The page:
To be a successful tool crib manager, you have to know what you have, where it is, where it’s going and where it’s been. Keeping track of all that inventory certainly isn’t an easy task, but by approaching things methodically and following a few simple tips, there are things you can do today to get your tool crib in order.
Here are a few simple ways to manage your tool crib inventory.
Conduct regular inventory checks
Your records and databases will tell you where everything should be, but you also need to physically check that your tools are where they are supposed to be on a regular basis. Regular full inventory checks can take a long time and many companies only institute them annually, if at all.
You can also implement cycle checks, which check and count different categories or subsets of your tool and equipment inventory in each wave.
Lock ‘em up, lock ‘em out
Physical security is extremely important, especially when dealing with valuable and/or mobile (ie; easily stealable) tools and equipment. Your tool crib should be securely locked at night or when the site is unattended and it should also preferably be locked, manned or monitored during working hours.
Opportunity is one of the main factors in many thefts and, while professional thieves targeting high-value equipment are always a risk, many companies find that a lot of the thefts they suffer over an average year are committed by their own workers or contractors.
Tag every item
Tagging every tool and piece of equipment serves a number of important purposes. It makes individual items easier to locate and identify, can help you to keep track of where each tool is at any given time, can deter theft and help with the identification and reclaiming of lost or stolen goods that are subsequently recovered.
Barcodes offer a simple solution and are often the first type of tags to be implemented as a business scales up. They are relatively cheap, easy to set up and are universally recognised and scannable anywhere in the world. Radio Frequency Identification (RFID) technology and Bluetooth (BLE) scanning offer more sophisticated solutions as the tags contain more data, items can be scanned from further away and do not need a line of sight. This means you do not have to dig every individual tool out in order to scan its barcode.
For larger worksite equipment or vehicles, you might also want to mark each with an identifier, such as names, symbols or digits. You can even stamp or engrave them.
Look at how other businesses do it. Libraries might be on path to obsolescence, but the way they categorize books can give you a good idea of the way categorization techniques have been elevated to a science. Warehouse inventory management is perhaps closer to tool crib management and faces similar issues, although there are differences between managing stock – which fluctuates as it is shipped in and out – and tools, which should more or less remain at the same levels.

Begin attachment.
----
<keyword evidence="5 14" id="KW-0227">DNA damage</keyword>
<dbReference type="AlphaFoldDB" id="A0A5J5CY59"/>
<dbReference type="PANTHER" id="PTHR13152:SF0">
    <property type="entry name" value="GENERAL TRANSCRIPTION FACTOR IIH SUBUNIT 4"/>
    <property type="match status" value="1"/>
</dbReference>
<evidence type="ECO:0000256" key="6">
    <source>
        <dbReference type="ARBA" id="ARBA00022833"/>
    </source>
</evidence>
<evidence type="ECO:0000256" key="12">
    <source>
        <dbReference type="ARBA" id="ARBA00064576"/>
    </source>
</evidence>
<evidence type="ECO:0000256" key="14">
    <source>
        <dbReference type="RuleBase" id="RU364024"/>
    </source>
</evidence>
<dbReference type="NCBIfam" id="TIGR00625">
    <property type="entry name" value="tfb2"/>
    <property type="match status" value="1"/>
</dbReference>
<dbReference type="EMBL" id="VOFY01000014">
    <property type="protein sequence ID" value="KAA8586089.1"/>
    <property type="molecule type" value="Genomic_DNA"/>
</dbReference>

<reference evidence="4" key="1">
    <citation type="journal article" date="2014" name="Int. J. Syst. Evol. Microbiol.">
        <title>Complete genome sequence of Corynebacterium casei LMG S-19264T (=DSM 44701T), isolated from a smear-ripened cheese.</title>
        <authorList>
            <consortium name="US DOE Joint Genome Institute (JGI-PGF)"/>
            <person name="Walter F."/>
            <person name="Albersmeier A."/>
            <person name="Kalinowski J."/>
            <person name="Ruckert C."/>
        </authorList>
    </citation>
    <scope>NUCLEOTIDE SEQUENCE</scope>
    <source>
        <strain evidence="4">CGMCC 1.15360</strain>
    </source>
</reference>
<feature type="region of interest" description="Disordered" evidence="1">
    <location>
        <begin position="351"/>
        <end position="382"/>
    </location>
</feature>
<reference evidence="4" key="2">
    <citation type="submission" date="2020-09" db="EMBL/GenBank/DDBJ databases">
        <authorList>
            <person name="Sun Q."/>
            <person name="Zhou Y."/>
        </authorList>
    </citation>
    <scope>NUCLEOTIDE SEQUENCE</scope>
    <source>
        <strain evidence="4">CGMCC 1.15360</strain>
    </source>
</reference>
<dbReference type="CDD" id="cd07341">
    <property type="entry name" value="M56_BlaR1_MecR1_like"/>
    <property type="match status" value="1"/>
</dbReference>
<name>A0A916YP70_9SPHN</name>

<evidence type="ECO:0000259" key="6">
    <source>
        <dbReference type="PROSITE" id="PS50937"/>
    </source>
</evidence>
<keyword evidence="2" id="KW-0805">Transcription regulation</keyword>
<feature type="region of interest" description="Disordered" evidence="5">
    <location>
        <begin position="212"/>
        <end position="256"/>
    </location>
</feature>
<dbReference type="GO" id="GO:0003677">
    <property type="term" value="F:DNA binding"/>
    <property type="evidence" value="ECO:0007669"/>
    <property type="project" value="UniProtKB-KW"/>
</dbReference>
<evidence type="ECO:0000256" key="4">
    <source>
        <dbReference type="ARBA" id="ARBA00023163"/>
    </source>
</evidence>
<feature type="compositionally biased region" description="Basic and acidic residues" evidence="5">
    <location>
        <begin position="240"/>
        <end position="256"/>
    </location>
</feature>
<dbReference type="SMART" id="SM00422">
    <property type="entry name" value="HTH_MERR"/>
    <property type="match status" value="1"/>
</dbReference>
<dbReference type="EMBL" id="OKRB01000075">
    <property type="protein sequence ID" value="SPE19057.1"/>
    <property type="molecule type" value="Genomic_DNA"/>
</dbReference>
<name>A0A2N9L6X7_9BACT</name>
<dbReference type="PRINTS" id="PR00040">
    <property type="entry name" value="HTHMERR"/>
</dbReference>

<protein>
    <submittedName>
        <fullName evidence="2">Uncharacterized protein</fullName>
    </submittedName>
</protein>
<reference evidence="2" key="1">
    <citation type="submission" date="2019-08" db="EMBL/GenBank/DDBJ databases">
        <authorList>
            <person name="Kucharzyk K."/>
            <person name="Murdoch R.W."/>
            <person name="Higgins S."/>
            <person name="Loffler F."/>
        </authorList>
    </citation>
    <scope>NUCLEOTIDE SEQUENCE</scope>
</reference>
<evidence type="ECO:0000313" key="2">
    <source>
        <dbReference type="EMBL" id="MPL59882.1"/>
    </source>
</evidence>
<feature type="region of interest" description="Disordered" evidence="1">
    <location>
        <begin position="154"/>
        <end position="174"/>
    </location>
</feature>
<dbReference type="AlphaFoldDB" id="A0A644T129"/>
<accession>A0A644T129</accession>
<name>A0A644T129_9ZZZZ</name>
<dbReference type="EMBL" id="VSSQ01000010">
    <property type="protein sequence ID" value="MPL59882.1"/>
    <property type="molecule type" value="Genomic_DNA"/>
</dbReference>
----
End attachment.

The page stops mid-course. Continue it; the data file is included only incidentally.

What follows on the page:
An obvious distinction to be made is between larger pieces of equipment such as vehicles and machinery and smaller tools. Dividing further will allow you to effectively store, locate and track individual items as and when they are required.
There are a number of existing methods for organizing tools. It could be by tool type, by job type (assuming this differentiation can be easily made) or even in alphabetical order if you have a particularly large selection. Different categories can be stored in different areas, allowing for easy location.
Check it in, check it out
You don’t only need to know what every item is and where it should be, but also who had it last.
Perhaps ironically given the nature of their business, Paladin Private Security saw a number of items lost or stolen, including high-value mobile items such as laptops, which were valued at around £1,500 ($2,034) each. Fuel cards and even a taser weapon also went missing. Lost or stolen items may not seem like a big deal, but these can really add up over time. Just by updating your asset management system, you can save tons of money.
Instituting a system under which everyone checks every tool in and out – with no exceptions – can help make sure you know where every asset is at and help cut down on thefts and careless losses in the process.
Use asset management software
In a relatively small organization, or one that does not rely heavily on tools, it’s possible to use a pen and paper system, or rely on generic software like spreadsheets to keep track of your tools. But the risk of loss, damage, and theft is inevitable. In a larger operation– particularly in a tool-heavy environment like construction – dedicated asset management software can help make your life much easier, as well as cutting down on errors and the potential for misuse.
Electronic tool databases are much easier to keep up-to-date than dog-eared paper lists. What’s more, items can be easily added, removed or updated as required. You can keep track of where an item should be at any given time; not just for security but also for tracking down the right tools for the right jobs and people, which can help to minimize downtime that could be spent on the actual job.
Used in conjunction with electronic tagging systems, you can institute real-time tool management that updates automatically whenever a tool is checked in or out.
Managing tool crib inventory the right way can effectively help to reduce petty theft and lost items, as well as making sure the right tools are available when and where they are needed. How often are your tools lost or stolen? Comment below and let us know!
About the Author
Matthew Ramage is Trimble’s Segment Manager for Asset Management and the MEP Global Marcom Director. He leads a new marketing approach for his team, specializing in inbound and content-centric marketing.More Content by Matthew Ramage